We love Damyang, South Korea! There are so many things to do in the area, the food in the region is fantastic and there is bamboo everywhere. Over the years we have visited a fair number of times but had somehow completely missed Geumseong-Sanseong Fortress (담양 금성산성) until Compass Korea included it in the list of 7 Must See Places Near Gwangju This Fall. We had been feeling pretty frustrated recently because each time we wanted to go to the fortress it would either rain or one of us would be really sick. Those delays were fortunate though because we couldn’t have asked for better weather than what we had this weekend!
How to Get There
Geumseongsanseong Fortress is about a 45 minute drive from Gwangju in Jeollanamdo, South Korea. Alternatively you can take a bus to the Damyang bus terminal and then catch a local bus to the Damyang Resort and Spa. If you are facing the resort there is a street to the right heading up to the trail start. Just past the trail start you can find parking on the right. Entrance to the fortress is free but there is a 2,000 won fee for parking.
Avoiding the Crowds
The leaves in this area of Korea are just starting to change colors at the beginning of November so the popular treks are getting a bit crowded with hikers on their way to see the fall leaves. Visiting during the week rather than the weekend is the best way to avoid the crowds but if you must go on the weekend try to avoid lunch hour.
The mountain was fairly quiet when we went despite it being a Sunday except when we got right to the gate. Suddenly we were surrounded by busloads of hikers in all their gear!
Many tours time their trip so that hikers can all rest within the gates and have their lunch together before continuing on. Around 30 minutes later the fortress was nearly all ours as they went further down the trails!
All About the Hike
It takes about 30 to 40 minutes to hike to the gate but since we were making the climb with a 3 year old it took us around an hour. For about half of the way up, the path is an easy tree lined gravel road that is not terribly steep.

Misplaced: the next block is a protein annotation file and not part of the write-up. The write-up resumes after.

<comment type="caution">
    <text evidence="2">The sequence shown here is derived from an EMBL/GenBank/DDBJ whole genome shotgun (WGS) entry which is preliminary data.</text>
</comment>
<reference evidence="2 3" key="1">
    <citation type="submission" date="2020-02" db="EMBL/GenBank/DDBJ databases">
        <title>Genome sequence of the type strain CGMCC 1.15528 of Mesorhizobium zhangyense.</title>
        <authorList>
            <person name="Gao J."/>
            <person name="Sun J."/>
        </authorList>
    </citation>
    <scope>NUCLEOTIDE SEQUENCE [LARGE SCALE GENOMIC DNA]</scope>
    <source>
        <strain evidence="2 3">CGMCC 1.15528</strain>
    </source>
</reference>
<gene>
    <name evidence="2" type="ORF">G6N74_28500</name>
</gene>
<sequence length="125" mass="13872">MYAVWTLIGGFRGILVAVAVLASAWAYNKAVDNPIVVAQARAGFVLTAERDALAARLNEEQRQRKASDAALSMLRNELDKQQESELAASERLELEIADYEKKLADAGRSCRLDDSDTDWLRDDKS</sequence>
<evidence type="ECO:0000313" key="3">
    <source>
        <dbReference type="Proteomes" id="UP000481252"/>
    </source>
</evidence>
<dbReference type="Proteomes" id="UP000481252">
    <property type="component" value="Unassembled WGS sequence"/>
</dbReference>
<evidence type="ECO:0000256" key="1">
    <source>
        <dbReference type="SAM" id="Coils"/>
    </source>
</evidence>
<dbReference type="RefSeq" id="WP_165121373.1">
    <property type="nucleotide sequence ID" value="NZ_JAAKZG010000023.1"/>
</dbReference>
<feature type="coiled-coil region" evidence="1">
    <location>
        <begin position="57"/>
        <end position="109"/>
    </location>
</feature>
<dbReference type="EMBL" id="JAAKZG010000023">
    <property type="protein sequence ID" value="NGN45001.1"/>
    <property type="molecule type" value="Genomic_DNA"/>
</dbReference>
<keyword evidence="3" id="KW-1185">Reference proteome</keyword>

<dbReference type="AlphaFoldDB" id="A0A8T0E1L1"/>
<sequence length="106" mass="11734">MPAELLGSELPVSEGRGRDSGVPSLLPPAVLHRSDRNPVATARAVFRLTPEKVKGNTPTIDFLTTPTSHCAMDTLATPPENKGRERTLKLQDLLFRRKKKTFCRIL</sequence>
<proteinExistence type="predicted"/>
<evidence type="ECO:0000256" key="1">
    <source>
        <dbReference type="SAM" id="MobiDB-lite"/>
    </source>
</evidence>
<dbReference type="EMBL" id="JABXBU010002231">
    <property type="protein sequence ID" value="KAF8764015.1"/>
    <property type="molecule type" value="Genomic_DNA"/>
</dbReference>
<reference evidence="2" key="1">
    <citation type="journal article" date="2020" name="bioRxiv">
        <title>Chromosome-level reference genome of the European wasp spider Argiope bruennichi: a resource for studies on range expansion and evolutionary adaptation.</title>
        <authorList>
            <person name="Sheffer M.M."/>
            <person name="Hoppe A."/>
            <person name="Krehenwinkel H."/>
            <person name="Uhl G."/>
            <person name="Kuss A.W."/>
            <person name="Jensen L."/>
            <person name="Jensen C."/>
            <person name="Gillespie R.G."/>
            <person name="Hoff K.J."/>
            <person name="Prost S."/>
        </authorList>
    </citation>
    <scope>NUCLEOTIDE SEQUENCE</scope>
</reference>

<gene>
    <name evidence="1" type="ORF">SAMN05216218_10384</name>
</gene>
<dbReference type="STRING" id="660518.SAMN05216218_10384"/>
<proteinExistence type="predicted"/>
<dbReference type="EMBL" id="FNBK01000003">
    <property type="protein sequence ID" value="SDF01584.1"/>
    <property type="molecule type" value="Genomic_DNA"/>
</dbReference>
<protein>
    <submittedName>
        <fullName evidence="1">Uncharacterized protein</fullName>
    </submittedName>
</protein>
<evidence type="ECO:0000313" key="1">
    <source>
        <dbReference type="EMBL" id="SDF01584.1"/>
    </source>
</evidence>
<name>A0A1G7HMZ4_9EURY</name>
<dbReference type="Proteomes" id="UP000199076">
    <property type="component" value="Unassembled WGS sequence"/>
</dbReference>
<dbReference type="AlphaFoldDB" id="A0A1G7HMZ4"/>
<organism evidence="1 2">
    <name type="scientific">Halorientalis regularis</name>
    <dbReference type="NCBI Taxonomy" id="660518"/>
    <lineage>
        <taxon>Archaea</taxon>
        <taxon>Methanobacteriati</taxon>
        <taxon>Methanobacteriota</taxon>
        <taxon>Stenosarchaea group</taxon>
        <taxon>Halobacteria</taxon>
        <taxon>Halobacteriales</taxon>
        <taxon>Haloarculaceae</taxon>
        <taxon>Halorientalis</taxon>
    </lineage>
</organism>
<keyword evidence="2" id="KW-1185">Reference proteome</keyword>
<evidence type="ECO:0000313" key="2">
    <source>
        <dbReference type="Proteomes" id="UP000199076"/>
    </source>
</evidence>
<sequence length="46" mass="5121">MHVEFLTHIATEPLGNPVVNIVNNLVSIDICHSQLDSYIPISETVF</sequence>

Before entering into the forest you’ll find a rest stop with a few tables, and snacks and drinks to buy. This seems to be a popular spot for men making the hike to stop for a couple of rounds of makkoli (a traditional Korean alcohol). We thought we were nearing the top at this point so we kept on going. In fact, it was about the half way mark.
Once you pass the rest station the pathway enters into the forest and becomes a bit more challenging. Roots become nature’s steps and near the top there is a bit of a climb up some rocks. It was a bit difficult for a 3 year old to make it up this part and we had to help him a lot in this area but he wasn’t the only kid making the climb. We saw about 10 other children during the day though most were around 8 years old or a bit older. We even saw a grandmother in her 80’s making the climb! So if they can all make it, you probably can too!
There are two routes you can take. The both start out from the same place and go up into the fortress gate. If you want to take the short route, just head back down the same way you came up.
The fortress wall though continues around the entire mountain and so you can do the complete loop if you wish. This route has some fantastic views but is quite challenging with steep drop-offs and rocky trails so we just did the short one. Also hidden among the trails are some small temples and a hermitage to check out.